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What’s Better Than A Benefit Concert?

December 13th, 2012 by Alison · 2 Comments · energy, global warming and climate change

I love that rock artists like Bruce Springsteen and Bon Jovi raised money for victims of Hurricane Sandy in the benefit concert last night. house with solar panels on its pitched roof

What I’d love more, though, is for the victims, and all of us, to become more disaster-resilient. The U.S. poles and wires electricity system that broke apart in the Northeast like matchsticks last month is just as vulnerable now as it was then. 2012 was the hottest year in American history, and Sandy was the Northeast’s third major storm in 16 months. Extreme weather events are the new normal as global warming progresses.

Rock stars can’t do enough benefit concerts to take care of everybody hurt by hurricanes, prolonged droughts, tornados and wildfires.

What can we do to become more resilient in the face of extreme weather? Something we can all do is be prepared for a power outage, which I wrote about right after Hurricane Sandy. It is empowering, no pun intended, to have flashlights, candles and lots of extra batteries and candles on hand in case our power goes out. But being prepared for a power outage is only necessary. It’s not at all sufficient for our long-term safety.

Something that not all, but some of us can do, is procure renewable energy that does not depend on the poles and wires that left millions without electricity in the wake of Sandy. Solar power is the best example of a truly resilient energy source. My home is solar powered as of last May. Robert F. Kennedy Jr. co-authored an editorial that appeared in the New York Times today, advocating for better national energy policy that encourages solar installations.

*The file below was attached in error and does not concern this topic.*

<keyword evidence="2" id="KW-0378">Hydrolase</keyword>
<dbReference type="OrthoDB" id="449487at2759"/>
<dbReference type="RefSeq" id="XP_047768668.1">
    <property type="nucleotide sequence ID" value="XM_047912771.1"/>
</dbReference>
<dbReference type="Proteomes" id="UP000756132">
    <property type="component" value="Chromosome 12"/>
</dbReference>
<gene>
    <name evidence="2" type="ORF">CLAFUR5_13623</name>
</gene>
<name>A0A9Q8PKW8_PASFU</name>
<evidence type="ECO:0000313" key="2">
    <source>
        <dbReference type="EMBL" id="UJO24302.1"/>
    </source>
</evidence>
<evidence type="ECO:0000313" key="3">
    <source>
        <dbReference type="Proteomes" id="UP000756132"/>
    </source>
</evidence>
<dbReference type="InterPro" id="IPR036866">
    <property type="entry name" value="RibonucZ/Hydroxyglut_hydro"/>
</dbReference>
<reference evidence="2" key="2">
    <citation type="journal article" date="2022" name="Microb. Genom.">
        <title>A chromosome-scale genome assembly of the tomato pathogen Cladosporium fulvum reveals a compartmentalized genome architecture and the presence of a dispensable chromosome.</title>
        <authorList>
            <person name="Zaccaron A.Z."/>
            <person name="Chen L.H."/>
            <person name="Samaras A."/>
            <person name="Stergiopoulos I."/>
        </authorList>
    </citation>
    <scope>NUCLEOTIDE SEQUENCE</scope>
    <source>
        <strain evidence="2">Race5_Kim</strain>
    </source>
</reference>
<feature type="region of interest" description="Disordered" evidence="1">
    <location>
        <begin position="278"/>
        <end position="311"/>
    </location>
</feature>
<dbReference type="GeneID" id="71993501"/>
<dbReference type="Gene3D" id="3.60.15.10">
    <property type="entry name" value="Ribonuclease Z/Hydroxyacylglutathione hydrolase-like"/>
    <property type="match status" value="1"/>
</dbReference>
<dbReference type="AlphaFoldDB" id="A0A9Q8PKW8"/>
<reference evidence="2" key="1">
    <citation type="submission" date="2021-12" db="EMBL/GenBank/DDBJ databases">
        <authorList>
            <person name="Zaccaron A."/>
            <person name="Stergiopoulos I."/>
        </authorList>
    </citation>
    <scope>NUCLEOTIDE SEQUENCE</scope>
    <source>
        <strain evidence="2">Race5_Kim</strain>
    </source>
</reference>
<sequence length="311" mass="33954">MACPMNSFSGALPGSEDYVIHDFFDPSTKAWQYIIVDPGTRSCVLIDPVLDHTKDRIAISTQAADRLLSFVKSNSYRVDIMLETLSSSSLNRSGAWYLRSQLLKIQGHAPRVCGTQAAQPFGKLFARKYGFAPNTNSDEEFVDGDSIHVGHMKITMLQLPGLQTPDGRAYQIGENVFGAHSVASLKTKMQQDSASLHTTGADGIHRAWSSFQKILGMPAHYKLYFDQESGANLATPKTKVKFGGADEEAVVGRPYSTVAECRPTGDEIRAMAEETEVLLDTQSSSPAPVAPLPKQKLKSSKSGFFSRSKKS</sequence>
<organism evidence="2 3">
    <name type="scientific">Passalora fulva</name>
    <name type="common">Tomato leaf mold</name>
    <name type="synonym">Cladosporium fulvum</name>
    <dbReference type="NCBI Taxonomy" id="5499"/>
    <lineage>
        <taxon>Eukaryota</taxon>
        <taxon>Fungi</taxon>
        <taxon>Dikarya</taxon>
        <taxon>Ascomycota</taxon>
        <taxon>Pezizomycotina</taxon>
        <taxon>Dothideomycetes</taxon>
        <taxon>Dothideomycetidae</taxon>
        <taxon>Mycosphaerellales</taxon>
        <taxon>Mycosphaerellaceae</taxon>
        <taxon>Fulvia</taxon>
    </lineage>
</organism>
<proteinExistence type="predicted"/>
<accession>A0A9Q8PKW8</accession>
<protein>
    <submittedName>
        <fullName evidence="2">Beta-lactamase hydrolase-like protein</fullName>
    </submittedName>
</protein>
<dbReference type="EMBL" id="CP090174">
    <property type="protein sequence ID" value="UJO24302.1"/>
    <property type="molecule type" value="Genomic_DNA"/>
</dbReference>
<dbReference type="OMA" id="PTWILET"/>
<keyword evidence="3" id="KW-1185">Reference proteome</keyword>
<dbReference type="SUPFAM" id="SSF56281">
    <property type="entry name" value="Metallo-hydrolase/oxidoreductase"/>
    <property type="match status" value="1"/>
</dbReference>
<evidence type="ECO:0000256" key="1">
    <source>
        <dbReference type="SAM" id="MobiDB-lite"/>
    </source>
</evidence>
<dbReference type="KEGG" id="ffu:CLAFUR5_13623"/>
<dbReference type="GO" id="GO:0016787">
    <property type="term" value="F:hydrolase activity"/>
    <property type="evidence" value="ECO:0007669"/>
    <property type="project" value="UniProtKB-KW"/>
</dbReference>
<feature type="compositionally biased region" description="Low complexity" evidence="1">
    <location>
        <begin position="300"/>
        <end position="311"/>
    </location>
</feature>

Those who don’t have the option of installing rooftop solar panels include renters, condo owners and anyone without a roof in good repair. However, home solar power definitely isn’t just for rich people.  The cost has come down as much as 80% in the past five years. My home’s west-facing solar array of 4.3 kilowatts cost $5,900. Oregon’s energy tax credit means that that investment will come back to us within four years. In the meantime, our average monthly electricity bill is less than $10, i.e. the base rate to simply be connected to the grid. 

My home’s solar panels are producing, annually, a little more energy than we are using, i.e 4,300 kilowatt hours/year. And this is in Portland, Oregon, the butt of the nation’s jokes about rain and grey skies. I’ve learned that it doesn’t take bright sunlight to create solar energy; it just takes daylight. I’ve also been surprised to learn that hot sunlight actually makes solar panels less efficient at conducting energy. Temperate climates work just fine; Portland is halfway between the equator and the north pole. Germany, also in the temperate zone, has rooftop solar panels producing close to 50% of its nation’s energy use. 

My point is that there is no technology challenge here. Rather, turning to solar is a challenge of our will, including our collective political will, but also our personal wills. For example, investing in solar panels means my household has paid in advance for its electricity, not the typical household choice. Politically, Germany has actively supported solar as its primary energy source. The U.S. needs to follow suit. Besides providing resiliency in disasters, solar power produces none of the carbon emissions that cause global warming, unlike coal, the U.S.’s prime source of the electricity that flows through our outdated poles and wires.

In closing, I want to clarify that of course I believe in helping victims of natural disasters. My household donated online to the American Red Cross promptly in response to the call for aid after Hurricane Sandy. I’m just clear that aid in the wake of catastrophic weather is not enough. 2012 was the hottest year in American history, and Sandy was the Northeast’s third major storm in 16 months. Our planet is warming dangerously. We’ve got to become more resilient, energy-smart and solar-powered in response. 

(Note: the photo above is not of my home; our house is two stories plus, and I’m not up for climbing a twenty-foot ladder. Our array is smaller than the one pictured.)

Coming up soon: my pet-owning friends provide a passionate discussion on how animals impact their quality of life.  

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